William Sigerson, a British spy in the Italian colony, was discovered and had to flee. With the help of sympathetic Lizardmen, he reached the coast and sailed toward British territory. Sigerson was pursued by the Umberto. In mid-ocean, however, a British blimp arrived just as the Italians began to attack the raft.
Rules: The British get a blimp; the Italians get the Umberto. Either map is used, ignoring surface features. A marker in the center of the map represents the raft, which moves 1 hex toward the right-hand edge each turn. The Italians start within 4 hexes of the raft at Medium or higher altitude; the British enter one side of the map at any altitude.
Victory: The British win if they can finish one turn at ground altitude on the raft (to pick up Sigerson) and leave the map, or else destroy the Umberto. The Italians win if they sink the raft before Sigerson is rescued, or destroy the blimp. To sink the raft, the Italians must score a total of 30 hits on it.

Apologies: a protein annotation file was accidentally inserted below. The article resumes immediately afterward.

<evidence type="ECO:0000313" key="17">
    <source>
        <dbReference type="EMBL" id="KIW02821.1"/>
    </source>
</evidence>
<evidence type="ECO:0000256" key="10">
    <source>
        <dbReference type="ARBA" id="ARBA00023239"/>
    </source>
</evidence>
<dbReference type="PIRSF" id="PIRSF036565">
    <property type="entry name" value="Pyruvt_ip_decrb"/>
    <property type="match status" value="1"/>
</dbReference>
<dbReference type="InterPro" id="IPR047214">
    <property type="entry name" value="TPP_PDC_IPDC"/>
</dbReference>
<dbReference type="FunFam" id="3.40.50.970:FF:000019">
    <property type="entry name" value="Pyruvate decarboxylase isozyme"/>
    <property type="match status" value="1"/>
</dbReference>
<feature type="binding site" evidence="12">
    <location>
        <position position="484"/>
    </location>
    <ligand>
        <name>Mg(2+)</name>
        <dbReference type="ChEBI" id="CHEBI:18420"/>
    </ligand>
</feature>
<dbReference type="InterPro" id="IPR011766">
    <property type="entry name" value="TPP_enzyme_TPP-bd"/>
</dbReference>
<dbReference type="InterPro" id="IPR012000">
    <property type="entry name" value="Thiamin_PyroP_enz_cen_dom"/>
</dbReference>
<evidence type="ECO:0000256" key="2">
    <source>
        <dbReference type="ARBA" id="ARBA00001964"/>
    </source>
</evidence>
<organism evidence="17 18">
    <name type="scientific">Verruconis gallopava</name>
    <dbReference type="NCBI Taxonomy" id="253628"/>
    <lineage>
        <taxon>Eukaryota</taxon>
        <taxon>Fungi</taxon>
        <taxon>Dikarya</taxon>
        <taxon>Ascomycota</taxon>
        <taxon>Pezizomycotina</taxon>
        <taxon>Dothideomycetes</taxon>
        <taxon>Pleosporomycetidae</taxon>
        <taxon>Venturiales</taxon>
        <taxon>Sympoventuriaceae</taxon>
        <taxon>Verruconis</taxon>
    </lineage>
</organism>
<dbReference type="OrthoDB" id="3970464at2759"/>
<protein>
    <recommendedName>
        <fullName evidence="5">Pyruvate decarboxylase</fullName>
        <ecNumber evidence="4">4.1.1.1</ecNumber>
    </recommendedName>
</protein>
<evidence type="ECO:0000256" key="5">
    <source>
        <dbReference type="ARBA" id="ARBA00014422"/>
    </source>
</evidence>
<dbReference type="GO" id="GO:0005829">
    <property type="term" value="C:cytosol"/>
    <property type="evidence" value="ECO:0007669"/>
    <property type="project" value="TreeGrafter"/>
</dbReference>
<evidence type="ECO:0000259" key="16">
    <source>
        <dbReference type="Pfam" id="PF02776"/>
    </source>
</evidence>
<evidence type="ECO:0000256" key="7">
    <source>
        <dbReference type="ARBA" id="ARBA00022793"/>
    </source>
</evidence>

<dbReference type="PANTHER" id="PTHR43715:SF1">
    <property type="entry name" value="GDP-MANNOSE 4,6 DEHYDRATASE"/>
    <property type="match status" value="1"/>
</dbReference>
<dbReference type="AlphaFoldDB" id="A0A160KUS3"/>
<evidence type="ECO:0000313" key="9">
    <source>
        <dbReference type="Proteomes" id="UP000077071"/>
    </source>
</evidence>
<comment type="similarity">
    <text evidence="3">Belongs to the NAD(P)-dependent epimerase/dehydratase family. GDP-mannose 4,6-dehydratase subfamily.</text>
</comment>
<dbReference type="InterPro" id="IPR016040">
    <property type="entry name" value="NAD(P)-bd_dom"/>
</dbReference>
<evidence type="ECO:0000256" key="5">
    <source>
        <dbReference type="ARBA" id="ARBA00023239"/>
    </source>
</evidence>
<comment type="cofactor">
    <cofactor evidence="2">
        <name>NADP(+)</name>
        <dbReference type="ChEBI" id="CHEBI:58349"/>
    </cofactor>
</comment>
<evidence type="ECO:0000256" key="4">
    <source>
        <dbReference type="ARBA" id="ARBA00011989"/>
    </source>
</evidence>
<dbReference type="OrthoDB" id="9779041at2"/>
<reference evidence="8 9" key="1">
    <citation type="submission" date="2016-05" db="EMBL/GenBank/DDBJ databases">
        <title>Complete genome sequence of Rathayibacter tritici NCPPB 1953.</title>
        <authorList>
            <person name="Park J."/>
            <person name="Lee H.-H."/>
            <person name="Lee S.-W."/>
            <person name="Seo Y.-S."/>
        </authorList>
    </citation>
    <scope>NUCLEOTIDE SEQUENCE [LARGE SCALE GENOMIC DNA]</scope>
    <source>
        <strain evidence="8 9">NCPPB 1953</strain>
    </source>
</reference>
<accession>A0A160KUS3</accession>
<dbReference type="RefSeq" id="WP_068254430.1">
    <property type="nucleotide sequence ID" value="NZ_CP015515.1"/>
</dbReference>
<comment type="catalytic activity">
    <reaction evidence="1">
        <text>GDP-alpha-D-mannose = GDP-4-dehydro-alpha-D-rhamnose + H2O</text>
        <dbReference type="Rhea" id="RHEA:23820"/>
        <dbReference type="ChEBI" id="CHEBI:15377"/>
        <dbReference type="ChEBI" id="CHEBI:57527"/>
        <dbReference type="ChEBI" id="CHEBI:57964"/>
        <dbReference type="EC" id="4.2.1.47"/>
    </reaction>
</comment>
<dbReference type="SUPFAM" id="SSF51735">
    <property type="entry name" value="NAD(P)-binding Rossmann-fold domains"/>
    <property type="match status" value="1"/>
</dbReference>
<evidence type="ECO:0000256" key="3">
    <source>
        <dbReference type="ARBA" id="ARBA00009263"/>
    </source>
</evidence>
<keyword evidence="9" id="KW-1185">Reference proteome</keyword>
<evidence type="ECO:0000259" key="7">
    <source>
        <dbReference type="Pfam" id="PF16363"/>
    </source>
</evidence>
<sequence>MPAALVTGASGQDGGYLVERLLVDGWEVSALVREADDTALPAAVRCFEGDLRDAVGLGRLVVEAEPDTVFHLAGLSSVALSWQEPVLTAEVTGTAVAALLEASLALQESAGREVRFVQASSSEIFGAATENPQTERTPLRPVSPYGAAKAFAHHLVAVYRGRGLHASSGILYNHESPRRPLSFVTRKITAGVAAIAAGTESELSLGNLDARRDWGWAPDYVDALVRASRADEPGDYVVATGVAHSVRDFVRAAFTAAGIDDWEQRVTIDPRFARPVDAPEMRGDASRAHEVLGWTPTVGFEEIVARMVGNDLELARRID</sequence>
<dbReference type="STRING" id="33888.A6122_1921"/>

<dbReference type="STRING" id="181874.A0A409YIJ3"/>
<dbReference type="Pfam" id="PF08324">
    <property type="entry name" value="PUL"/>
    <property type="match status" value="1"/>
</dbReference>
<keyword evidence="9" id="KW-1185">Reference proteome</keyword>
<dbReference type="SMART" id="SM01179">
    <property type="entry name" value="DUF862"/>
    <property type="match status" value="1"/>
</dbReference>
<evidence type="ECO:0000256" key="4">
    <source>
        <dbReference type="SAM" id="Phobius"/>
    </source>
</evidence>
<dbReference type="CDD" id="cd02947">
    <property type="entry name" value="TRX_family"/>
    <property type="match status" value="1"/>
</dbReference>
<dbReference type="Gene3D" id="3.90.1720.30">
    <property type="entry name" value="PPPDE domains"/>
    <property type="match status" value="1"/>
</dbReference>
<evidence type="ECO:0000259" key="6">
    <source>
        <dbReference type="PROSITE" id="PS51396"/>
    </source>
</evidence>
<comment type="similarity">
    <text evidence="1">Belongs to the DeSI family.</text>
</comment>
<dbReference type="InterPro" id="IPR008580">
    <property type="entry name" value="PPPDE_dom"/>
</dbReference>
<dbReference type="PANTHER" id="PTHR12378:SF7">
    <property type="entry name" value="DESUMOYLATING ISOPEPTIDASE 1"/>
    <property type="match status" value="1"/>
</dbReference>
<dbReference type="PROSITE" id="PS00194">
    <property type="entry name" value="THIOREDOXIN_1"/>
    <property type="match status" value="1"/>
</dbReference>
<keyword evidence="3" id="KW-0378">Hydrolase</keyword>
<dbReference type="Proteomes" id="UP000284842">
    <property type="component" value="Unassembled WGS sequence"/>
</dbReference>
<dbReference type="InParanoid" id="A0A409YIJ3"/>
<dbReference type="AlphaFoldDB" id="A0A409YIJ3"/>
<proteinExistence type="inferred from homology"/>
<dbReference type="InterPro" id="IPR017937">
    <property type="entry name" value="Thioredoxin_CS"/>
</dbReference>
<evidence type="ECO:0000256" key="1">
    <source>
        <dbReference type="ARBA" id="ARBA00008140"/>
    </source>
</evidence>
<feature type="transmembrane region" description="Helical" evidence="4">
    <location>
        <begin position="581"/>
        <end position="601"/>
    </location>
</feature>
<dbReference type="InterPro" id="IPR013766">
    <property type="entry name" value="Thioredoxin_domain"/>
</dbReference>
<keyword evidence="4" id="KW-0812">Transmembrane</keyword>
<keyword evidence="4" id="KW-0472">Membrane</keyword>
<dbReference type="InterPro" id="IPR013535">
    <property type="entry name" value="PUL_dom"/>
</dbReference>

The feud between Kaptanleutnant Freitag of the L-19 and Lieutenant MacRoss of the NA.5 began because both were amateur naturalists. MacRoss repeatedly beat Freitag into publication with descriptions of Venusian flora and fauna. Freitag claimed plagiarism. When the L-19 encountered the NA.5 over German territory, Freitag decided to end the feud once and for all.
Rules: Use the desert map. The contour lines mark different altitude levels. The British get a blimp; the Germans get a Zeppelin. The NA.5 begins at any altitude in the center of the map; the L-19 enters at Very High altitude from the right-hand edge. The German player automatically gets the initiative on the first turn.
Victory: The British player must escape off the left-hand edge of the map, or destroy the L-19. The German player wins if the captain of the NA.5 is killed.
Posted Monday, 04-May-2009 19:50:52 EDT